Allan Houser

born Apache, OK 1914-died Santa Fe, NM 1994
Also known as
  • Allan C. Houser
  • Allan Haozous
Apache, Oklahoma, United States
Santa Fe, New Mexico, United States
Active in
  • California, United States
  • American

Of Chiracahua Apache and English descent, Allan Houser (originally Hauzous) grew up in a world of farming and ranching, rich with the Apache heritage of his people as taught through the songs and stories of his father. Encouraged by his father to obtain a formal education, Houser studied art, specifically painting, at the Santa Fe Indian Art School with Dorothy Dunn.

His paintings, which were infused with his Native American background, earned him national recognition. In 1939 Houser produced murals for the Department of the Interior in Washington, D.C., the Golden Gate Exposition in San Francisco, and the New York World's Fair, which led to his work as a WPA muralist. He soon after began working in the sculptural medium, following the suggestion of his muralist mentor, Olle Nordmark. His first public sculptural work was a 1948 commission from the Haskell Institute in Lawrence, Kansas.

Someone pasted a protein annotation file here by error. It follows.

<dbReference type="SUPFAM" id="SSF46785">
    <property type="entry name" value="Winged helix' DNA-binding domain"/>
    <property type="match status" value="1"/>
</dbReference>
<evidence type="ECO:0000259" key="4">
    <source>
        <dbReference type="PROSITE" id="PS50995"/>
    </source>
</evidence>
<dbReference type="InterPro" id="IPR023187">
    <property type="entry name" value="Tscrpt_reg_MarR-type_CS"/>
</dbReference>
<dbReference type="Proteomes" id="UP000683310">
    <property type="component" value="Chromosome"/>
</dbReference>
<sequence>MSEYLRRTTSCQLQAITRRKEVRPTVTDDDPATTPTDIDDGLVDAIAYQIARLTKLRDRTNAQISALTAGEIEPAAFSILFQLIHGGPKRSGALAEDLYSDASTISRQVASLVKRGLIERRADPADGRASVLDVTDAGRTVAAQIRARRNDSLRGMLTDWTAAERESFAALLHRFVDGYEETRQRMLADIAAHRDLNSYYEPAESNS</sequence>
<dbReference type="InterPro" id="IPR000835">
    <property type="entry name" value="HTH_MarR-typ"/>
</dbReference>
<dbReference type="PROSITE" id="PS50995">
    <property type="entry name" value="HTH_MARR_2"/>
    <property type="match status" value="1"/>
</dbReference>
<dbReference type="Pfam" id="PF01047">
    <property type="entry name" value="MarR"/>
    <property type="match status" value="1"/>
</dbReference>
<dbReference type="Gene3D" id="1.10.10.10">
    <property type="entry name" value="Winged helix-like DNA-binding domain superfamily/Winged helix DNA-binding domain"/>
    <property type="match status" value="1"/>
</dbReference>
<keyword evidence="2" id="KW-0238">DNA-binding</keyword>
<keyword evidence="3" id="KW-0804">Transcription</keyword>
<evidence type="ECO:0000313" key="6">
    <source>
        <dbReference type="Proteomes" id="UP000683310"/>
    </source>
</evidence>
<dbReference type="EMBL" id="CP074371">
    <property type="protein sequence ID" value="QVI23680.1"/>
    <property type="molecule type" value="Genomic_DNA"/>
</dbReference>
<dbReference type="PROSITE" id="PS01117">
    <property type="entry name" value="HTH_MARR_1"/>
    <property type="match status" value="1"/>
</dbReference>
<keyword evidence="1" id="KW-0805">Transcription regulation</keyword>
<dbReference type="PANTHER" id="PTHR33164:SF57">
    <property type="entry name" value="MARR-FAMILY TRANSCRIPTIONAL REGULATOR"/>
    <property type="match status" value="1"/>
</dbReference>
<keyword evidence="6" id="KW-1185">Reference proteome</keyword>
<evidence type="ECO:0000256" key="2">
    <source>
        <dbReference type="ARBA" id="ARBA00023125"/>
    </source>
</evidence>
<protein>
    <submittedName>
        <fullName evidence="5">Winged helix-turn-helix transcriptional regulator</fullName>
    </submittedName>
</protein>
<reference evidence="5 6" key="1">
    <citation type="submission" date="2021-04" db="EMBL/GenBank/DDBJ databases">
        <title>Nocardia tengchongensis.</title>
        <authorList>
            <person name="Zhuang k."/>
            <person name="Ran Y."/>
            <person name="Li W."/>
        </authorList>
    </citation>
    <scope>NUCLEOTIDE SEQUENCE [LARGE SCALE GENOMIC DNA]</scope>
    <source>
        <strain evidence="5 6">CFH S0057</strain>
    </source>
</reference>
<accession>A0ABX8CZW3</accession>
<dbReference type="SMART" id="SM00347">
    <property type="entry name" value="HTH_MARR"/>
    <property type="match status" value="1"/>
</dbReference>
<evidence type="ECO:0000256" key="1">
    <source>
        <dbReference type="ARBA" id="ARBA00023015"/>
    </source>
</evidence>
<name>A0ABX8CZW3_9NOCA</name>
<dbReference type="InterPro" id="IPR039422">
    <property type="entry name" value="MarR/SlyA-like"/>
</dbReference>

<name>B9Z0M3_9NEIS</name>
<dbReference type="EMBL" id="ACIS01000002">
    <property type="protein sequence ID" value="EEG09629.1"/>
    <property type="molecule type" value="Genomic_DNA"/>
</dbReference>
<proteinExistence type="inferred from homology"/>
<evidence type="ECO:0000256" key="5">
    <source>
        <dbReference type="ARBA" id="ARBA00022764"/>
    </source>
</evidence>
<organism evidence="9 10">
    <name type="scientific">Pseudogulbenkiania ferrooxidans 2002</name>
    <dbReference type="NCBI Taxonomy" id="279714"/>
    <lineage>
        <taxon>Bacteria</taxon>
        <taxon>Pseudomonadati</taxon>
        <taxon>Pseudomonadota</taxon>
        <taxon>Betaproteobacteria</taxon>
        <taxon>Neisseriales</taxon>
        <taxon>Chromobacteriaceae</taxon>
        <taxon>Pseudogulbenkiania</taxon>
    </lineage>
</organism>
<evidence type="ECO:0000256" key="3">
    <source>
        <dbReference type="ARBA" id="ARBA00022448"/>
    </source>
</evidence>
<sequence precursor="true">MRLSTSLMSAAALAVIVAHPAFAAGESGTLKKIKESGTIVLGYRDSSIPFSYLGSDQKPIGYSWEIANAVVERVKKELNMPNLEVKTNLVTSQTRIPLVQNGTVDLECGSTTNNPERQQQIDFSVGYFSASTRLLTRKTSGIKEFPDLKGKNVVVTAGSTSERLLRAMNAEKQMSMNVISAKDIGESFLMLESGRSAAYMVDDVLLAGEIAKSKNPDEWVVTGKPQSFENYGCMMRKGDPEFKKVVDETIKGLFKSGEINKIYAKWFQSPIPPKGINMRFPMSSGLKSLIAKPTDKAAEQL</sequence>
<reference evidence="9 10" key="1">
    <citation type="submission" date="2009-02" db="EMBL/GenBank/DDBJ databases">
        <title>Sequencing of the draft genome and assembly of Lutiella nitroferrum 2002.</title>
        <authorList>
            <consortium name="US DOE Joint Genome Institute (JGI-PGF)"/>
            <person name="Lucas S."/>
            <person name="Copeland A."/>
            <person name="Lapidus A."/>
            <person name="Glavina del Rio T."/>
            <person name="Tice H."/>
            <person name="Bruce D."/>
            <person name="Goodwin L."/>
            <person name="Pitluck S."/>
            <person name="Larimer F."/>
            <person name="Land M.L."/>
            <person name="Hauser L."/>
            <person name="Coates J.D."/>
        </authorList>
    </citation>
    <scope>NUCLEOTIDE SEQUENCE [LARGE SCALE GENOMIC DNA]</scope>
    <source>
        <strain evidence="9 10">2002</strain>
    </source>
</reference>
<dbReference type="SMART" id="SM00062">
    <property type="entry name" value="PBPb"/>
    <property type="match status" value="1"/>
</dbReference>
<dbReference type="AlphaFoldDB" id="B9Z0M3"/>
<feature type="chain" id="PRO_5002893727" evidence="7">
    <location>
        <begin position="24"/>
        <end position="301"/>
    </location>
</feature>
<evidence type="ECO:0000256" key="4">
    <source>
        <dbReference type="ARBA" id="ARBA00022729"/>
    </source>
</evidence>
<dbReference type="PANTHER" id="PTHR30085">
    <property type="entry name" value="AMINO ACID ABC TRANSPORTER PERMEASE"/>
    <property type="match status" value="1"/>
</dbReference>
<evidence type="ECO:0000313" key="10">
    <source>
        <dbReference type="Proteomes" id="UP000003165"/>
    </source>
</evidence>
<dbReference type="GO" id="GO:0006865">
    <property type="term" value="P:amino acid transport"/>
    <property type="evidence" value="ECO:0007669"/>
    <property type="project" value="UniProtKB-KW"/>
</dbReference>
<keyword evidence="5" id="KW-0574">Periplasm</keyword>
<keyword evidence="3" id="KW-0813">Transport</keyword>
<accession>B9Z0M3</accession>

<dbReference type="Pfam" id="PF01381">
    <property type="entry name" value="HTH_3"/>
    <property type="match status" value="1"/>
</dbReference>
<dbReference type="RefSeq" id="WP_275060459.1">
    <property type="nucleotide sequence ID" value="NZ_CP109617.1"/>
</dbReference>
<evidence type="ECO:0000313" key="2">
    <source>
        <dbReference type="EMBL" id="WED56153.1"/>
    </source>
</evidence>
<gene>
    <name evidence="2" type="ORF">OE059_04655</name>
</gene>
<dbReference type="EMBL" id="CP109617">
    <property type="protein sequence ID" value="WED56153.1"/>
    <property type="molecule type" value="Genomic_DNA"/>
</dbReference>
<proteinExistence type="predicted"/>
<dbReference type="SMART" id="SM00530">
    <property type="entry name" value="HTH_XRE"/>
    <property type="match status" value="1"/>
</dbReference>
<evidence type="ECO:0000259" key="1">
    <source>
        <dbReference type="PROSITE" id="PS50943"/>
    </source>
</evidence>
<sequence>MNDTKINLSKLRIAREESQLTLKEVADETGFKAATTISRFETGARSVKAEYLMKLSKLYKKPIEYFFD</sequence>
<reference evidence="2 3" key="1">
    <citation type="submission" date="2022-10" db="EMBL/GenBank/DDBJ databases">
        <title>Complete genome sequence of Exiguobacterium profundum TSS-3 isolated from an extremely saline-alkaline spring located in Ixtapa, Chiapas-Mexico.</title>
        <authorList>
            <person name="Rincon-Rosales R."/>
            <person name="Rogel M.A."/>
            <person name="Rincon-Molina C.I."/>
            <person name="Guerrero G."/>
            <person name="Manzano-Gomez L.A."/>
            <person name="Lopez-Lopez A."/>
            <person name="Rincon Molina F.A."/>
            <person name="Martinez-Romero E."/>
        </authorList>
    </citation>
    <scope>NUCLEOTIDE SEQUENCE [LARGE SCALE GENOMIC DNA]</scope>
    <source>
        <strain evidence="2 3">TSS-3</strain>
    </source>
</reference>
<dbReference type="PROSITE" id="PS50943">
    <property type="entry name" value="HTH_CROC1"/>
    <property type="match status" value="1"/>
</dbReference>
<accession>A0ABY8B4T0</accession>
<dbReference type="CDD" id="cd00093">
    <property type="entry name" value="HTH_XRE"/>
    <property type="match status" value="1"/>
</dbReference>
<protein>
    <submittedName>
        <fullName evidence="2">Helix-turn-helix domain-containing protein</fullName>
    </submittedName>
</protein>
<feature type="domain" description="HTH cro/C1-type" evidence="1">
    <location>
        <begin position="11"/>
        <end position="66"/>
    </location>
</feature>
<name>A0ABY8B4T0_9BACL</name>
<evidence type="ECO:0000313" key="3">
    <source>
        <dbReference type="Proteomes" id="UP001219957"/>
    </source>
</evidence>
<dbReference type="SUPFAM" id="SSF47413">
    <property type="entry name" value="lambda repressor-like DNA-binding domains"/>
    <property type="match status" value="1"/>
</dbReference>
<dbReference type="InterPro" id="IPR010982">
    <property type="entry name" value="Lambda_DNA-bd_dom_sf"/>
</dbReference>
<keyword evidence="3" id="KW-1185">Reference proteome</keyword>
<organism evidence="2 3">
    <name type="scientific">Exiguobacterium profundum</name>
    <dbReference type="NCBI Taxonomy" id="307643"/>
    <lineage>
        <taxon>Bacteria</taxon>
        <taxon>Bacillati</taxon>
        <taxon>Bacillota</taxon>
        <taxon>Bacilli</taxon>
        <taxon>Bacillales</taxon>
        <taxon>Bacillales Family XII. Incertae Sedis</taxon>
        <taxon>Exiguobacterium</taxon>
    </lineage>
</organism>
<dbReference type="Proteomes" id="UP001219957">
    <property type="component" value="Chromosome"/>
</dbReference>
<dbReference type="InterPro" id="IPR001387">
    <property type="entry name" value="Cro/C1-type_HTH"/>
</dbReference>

From the early 1950s until his retirement from academic life in 1975, Houser taught at various institutions in the Southwest; his first solo exhibition was presented at the Heard Museum in Phoenix, Arizona. Over the years his work has progressed from wood to stone, from a naturalistic approach to simplified, monumental forms, all the while maintaining figural expressions of Native American ideals.

National Museum of American Art (CD-ROM) (New York and Washington D.C.: MacMillan Digital in cooperation with the National Museum of American Art, 1996)


Media - 1985.66.404 - SAAM-1985.66.404_1 - 9039
Picturing the American Buffalo: George Catlin and Modern Native American Artists
October 11, 2019November 22, 2020
Picturing the American Buffalo: George Catlin and Modern Native American Artists examines representations of buffalo and their integration into the lives of Native Americans on the Great Plains in the 1830s and in the twentieth century.